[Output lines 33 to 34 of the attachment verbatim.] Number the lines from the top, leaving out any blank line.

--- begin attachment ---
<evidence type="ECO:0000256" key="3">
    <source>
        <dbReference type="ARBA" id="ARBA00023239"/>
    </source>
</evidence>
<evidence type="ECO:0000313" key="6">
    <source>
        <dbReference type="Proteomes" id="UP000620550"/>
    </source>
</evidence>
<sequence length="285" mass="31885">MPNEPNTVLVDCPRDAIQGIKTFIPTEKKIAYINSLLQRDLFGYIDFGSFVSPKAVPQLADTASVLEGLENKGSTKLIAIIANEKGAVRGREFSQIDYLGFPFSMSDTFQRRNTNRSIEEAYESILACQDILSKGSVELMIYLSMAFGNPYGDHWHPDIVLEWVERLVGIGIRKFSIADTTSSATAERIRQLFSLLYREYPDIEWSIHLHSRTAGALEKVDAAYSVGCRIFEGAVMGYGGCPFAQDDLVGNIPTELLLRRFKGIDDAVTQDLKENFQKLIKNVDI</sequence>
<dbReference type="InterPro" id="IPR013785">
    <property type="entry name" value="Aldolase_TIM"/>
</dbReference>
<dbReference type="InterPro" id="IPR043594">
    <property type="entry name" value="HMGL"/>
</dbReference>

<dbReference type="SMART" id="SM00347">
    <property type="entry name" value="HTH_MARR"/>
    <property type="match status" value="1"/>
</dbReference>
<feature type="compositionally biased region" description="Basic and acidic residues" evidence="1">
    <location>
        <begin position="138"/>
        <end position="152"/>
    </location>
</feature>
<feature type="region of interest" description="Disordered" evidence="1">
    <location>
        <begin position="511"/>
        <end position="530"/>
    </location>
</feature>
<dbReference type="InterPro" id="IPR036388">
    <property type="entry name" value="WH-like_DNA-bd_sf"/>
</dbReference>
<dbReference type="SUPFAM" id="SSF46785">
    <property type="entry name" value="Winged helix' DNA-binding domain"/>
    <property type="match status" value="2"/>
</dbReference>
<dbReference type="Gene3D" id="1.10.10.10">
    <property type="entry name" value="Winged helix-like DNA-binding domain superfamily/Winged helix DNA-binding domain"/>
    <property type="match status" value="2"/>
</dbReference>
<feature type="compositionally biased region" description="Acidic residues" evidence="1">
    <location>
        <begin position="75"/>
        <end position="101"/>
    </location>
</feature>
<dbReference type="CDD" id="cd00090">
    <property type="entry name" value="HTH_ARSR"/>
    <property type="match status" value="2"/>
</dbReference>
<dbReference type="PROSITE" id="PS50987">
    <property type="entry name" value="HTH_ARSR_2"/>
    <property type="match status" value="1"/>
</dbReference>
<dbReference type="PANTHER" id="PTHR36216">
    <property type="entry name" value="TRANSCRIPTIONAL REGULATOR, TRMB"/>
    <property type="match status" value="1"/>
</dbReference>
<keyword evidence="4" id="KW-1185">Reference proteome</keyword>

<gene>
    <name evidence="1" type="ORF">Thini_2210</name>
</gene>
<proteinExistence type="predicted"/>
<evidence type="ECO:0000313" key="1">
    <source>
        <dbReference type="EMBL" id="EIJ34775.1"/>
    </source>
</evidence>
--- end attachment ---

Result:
</feature>
<dbReference type="InterPro" id="IPR036388">